In its fourth week, the government shutdown that started on December 21, 2018, has had a profound impact on the U.S. economy. Going down in history as the longest shutdown, it has paralyzed whole sectors because federal institutions are closed or are functioning at limited capacity. J.P. Morgan estimated that the losses account to $1.5 billion for every week of the standoff between President Trump and the Congress.

As in other force majeure situations, small businesses feel the effects of the administrative blockage the most. For thousands of companies, the last few weeks have been tough due to financial losses and missed business opportunities.

Among the numerous federal departments and agencies that have been affected by the shutdown, the Small Business Administration has been closed since December 22. This has strong negative effects for companies using its 7A Guaranteed Lending Program and 504 Loan Program, as well as its Surety Bond Program. The SBA typically approves around $500 million in loans per week. Businesses relying on these programs have not been able to benefit from them in the last month since federal employees at the SBA are furloughed.

Since the close, the SBA is not processing loans. This has delayed more than $2 million in lending that was supposed to finance real estate deals, equipment purchases, and other development needs. The result for impacted businesses is a limbo in which they risk losing down payments and deposits. The effect is especially distressing for companies that sought SBA Express loans for immediate financing needs.

Many of them have made initial payments for a commercial property and are now awaiting the SBA loan that was supposed to finance the purchase. As sellers are becoming impatient, companies are forced to look for other ways to cope with the situation. They have to either put on the line their payment or seek flexibility and understanding from the seller, which is not guaranteed.

Some businesses have increased the deposits for their dreamed real estate with the hope to appease property owners and prolong the period in which they can wait for the SBA financing. For others, the most viable option has been to seek financing from other sources, as not to lose the opportunities and already made investments.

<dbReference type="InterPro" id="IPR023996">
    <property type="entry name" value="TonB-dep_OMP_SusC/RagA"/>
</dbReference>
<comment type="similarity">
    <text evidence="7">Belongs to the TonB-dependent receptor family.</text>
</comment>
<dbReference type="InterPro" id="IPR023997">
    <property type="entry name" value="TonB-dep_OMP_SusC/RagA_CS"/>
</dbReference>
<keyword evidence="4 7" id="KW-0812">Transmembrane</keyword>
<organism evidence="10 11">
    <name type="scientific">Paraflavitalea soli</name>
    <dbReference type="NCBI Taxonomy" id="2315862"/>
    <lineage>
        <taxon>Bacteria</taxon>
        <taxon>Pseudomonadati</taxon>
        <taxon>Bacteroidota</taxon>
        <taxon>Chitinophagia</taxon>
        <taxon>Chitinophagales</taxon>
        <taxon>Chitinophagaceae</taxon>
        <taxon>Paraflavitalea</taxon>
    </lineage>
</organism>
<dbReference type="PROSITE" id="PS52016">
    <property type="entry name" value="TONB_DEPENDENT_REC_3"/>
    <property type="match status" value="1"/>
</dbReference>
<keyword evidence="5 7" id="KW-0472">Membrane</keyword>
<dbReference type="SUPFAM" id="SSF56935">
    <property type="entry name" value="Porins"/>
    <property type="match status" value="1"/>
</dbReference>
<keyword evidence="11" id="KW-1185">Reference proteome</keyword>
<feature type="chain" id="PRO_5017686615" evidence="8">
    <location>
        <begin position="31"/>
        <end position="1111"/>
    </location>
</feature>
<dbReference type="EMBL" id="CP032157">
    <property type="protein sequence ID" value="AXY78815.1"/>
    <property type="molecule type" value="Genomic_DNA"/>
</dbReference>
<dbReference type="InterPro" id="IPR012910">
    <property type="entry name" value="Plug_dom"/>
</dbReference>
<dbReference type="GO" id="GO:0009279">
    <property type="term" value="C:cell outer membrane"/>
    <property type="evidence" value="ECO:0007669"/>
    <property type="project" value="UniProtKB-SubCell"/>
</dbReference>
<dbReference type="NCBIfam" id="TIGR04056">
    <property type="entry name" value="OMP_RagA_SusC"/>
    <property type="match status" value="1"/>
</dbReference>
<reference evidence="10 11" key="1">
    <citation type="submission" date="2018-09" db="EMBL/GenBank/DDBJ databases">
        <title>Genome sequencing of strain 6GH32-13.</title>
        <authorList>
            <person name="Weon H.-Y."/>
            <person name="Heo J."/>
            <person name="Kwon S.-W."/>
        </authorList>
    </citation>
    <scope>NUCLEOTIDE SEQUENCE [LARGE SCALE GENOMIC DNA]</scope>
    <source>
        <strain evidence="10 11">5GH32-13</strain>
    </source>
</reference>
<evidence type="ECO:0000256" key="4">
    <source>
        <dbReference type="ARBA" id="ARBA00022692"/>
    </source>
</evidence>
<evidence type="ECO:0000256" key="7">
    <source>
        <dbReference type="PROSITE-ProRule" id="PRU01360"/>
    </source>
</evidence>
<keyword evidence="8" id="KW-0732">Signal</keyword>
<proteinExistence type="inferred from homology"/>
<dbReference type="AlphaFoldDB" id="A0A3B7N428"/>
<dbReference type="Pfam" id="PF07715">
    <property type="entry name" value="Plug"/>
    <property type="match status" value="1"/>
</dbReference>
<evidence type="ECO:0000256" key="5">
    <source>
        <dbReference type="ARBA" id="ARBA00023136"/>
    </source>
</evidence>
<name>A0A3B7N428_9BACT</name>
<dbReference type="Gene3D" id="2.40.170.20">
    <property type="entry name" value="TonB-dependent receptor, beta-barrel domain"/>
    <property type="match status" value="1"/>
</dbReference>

As the Washington Post reports, the situation is especially tough for small business owners who were on the finishing line of buying property when the shutdown started. Such is the case of computer specialist Brooks Troxler who had to receive a $550,000 SBA loan for a real estate deal. If the delay continues, he may lose not only the possibility to have a new business location, but also a lot of money invested in fees, appraisals and other administrative costs.

Construction businesses relying on the SBA Surety Bond Guarantee Program have also been heavily affected by the shutdown. Contractors often have to provide contract surety bonds when they bid on public and private projects. The bonding is typically required on federal contracts, as well as on many other public ones. However, for many new and small businesses, obtaining the necessary bonding is difficult or impossible because of financial issues or lack of required experience in the field.

The Program helps contractors by guaranteeing for their bonding in front of surety providers. It supports contractors with guarantees on individual contracts of up to $6.5 million. This can be increased to $10 million in some cases.

In recent weeks, contractors have not been able to obtain support from the SBA. As a result, they cannot get the required surety bonds, as sureties are reluctant to extend backing to applicants that pose a higher risk. This has left many budding construction companies out of the bidding on projects. The repercussions for small contractors are the most serious, since winning a contract can be decisive for their development.

How has the government shutdown affected your small business? What steps have you taken to mitigate its effects? Please share your thoughts in the comments below.

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